There is a fairly new autobiography that I have enjoyed called Pioneer Girl. It is a compilation of letters written by Laura Ingalls Wilder.
The book is so big and unwieldly it reminds me of Kramer’s coffee table book that turns into a coffee table. The information in it is from when her little family drove a wagon to find a nice piece of farm land in Missouri. I loved the descriptions she gave of each spot they travelled through, the cost of land and a cord of wood. Five cents for a whole watermelon.They sold a cord of wood for fifty cents and were very excited about it. When they found the property that they wanted to buy, they opened the lid of their little wooden box to look for their precious one hundred-dollar bill and couldn’t find it.
They had to work odd jobs in town and live off picking berries and other forms of wild crafting- in a time where wild crafting just meant trying to feed yourself.
Just when things were about to get desperate, they searched the box again and found that the money had slipped into a crevice in the wood. They could purchase their large acreage of land after all, with apple trees and a small house with a spring.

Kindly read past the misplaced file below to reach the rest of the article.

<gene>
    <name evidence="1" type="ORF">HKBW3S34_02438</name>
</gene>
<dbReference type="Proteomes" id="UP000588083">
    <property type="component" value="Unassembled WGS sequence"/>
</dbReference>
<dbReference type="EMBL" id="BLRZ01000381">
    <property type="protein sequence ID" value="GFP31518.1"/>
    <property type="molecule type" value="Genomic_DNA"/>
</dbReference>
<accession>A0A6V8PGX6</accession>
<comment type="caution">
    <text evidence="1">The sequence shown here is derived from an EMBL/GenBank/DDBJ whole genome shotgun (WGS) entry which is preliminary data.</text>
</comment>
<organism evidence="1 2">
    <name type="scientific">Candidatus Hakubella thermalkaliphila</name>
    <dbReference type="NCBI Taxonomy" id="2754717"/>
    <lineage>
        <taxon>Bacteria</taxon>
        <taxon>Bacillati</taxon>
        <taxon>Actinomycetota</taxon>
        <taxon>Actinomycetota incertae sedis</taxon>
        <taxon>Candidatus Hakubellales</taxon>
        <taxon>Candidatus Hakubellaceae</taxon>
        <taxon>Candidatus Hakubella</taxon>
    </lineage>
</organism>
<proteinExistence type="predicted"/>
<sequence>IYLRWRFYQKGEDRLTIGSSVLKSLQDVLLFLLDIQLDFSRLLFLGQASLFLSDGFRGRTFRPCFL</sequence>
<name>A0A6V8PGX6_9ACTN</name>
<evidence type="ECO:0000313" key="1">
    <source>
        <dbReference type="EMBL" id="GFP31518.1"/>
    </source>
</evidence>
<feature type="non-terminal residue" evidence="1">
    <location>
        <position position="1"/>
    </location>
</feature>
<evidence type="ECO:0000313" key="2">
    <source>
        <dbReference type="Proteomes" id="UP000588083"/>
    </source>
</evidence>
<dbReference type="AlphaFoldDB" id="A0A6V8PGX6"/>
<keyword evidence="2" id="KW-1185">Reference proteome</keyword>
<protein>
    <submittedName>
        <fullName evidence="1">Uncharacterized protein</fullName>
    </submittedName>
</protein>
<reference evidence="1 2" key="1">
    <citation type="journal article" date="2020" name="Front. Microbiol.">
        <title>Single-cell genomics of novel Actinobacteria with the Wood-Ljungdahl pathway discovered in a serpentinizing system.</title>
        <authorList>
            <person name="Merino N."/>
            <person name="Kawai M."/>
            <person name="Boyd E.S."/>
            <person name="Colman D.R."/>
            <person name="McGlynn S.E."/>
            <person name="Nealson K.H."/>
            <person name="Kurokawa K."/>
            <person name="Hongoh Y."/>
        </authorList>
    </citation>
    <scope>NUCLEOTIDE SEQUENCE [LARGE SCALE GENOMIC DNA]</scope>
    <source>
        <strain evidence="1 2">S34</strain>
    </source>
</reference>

I read somewhere that up to the forties a family in Canada could purchase a home with the income they made in one year, the income of one person. Hmmn…. That would make life a lot easier for people in Canada wouldn’t it?
There were also letters from Laura (Bessie) to Manly as she travelled by train to visit her grown up daughter Rose, in San Francisco. She began every letter with, Manly Dear, you could just feel the love in her letters especially when she says, the beauty I saw today was almost spoiled because I didn’t have you here with me to see it.
In the same vein I really enjoyed Ferne Nelson’s Barefoot on the Prairie. It is a memoir written by a woman who grew up in Bruce, Alberta. One of my favourite chapters was titled the Holy Rollers. The kids went to a church sermon because their mother called them Holy Rollers. The children misunderstood and kept rolling a marble down the aisle during the sermon, creating a ruckus. The ridiculousness of it made me snort out loud with laughter.
Toodle loo from the big city girl who was born in the Prairies, lived on a Gulf Island and now lives in the Foot hills. I think I will make a children’s rhyme out of this, similar to –There Was An Old Lady Who Swallowed A Fly, but instead, There was a (not so old) lady who loved the Prairies, I don’t know why she loved the Prairies, eventually she will die, cause we all die or some such. She lived in the Prairies and then moved to the West, I don’t know why she moved to the West, perhaps she’ll die, cause eventually, we all die. She lived in the Prairies, and then moved to the West, she lived on an island and we all know the rest, I don’t know why she loved the Prairies, perhaps she’ll die.
Not sure if it will be a hit.